Archive for the ‘science’ category

Holiday Science

December 18th, 2018

 

It’s Tuesday, December 18, 2018, and time for Science at ClickSchooling!

 

Recommended Website:

HowStuffWorks: How Holiday Lights Work

(christmas.howstuffworks.com/christmas-lights1.htm)

Age Range: All (All grades; children with parental supervision)

 

Get the information on how those mini decorative lights are made.

Clear explanations and great illustrations and photos help you understand how these incandescent bulbs work, why the removal of one bulb in a strand can break the circuit, and how they get the bulbs to blink.

Here are some more free science resources for some holiday cheer.

Science I.Q. – The Gingerbread Man


Ewwwww! It’s hard to believe, but at the Science I.Q. website they explain that gingerbread originated because of a wheat disease known as “stinking smut” that “replaces the wheat grain with a black powder of spores that has a strong fishy odor.” Learn more about it at the website, although it won’t exactly whet your appetite for gingerbread.

Track Santa on Christmas Eve
 
This website is sponsored by the North American Aerospace Defense Command (NORAD) which is the joint American and Canadian military organization responsible for the aerospace defense of the United States and Canada that was created in 1958. Every year NORAD tracks Santa’s whereabouts so that children throughout the world can determine his location and how close he is to delivering goodies to their house on Christmas Eve. At the site (under the link for Secret Santa Files in the NORAD HQ section) you can get the scoop on the science behind tracking Santa including radar, satellites, and jet fighter aircraft!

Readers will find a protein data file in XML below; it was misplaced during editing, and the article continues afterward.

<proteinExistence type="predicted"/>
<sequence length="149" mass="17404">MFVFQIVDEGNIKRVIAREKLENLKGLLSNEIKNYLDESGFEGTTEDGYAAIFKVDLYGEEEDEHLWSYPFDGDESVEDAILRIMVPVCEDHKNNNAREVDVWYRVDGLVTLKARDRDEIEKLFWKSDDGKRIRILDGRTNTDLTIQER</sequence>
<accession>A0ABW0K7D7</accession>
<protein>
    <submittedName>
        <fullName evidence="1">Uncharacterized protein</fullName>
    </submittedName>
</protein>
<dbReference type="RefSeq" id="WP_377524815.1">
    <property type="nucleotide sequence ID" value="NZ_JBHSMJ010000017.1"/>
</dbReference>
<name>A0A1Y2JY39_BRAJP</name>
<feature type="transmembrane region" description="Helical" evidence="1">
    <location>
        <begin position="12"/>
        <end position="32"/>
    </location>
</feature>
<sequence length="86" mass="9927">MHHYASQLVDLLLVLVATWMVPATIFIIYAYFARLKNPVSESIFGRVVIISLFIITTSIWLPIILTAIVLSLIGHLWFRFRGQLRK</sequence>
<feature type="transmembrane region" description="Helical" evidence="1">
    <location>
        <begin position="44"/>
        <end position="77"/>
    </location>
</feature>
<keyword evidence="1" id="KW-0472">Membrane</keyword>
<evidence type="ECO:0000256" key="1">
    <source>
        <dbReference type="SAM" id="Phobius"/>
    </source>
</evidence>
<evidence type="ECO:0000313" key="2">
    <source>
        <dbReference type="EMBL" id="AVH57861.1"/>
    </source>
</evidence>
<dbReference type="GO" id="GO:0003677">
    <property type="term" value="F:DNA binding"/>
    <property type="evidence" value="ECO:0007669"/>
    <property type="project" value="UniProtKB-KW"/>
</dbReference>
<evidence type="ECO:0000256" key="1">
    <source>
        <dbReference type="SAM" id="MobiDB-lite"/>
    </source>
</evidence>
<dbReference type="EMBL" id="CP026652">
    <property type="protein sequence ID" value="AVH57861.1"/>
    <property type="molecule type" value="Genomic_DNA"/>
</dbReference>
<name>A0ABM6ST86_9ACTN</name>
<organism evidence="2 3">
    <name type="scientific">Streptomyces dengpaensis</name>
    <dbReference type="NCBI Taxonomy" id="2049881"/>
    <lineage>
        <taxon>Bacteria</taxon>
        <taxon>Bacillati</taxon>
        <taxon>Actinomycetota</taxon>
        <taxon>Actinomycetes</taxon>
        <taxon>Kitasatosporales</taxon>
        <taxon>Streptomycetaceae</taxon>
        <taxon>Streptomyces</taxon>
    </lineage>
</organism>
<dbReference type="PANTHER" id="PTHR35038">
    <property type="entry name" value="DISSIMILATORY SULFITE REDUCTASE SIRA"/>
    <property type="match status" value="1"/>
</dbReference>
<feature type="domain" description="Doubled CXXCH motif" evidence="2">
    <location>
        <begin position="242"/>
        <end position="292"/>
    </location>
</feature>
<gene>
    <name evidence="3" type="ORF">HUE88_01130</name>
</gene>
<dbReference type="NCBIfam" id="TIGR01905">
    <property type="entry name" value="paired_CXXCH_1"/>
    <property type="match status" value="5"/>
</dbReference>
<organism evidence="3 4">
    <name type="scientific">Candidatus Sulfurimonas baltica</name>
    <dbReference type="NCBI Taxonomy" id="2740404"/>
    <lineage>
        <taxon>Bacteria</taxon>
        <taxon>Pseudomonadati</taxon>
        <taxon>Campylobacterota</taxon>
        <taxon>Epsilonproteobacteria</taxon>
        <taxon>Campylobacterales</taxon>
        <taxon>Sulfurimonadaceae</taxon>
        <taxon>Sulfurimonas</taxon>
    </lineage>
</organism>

How Everyday Things Are Made

December 11th, 2018

 

It’s Tuesday, December 11, 2018, and time for Science at ClickSchooling!

 

Recommended Website:

How Everyday Things Are Made

(manufacturing.stanford.edu/)

Age Range: All (All grades; children with parental supervision)

 

This website provides videos explaining the manufacturing process of everything from candy to airplanes.

Designed with kids and families in mind, the videos show how over 40 different products are made. It even explains manufacturing processes, like forging, casting, and injection molding.

When you get to the website you’ll see an introduction. Just click on the words, “How Everyday Things Are Made.” A new page opens with an introductory video that explains the easiest way to navigate the site. Don’t miss it, as it points out special features beyond the manufacturing videos, including a section with thought-provoking questions and a section called “Apply It” that gets you to use your reasoning skills to apply the knowledge you’ve gained at the site.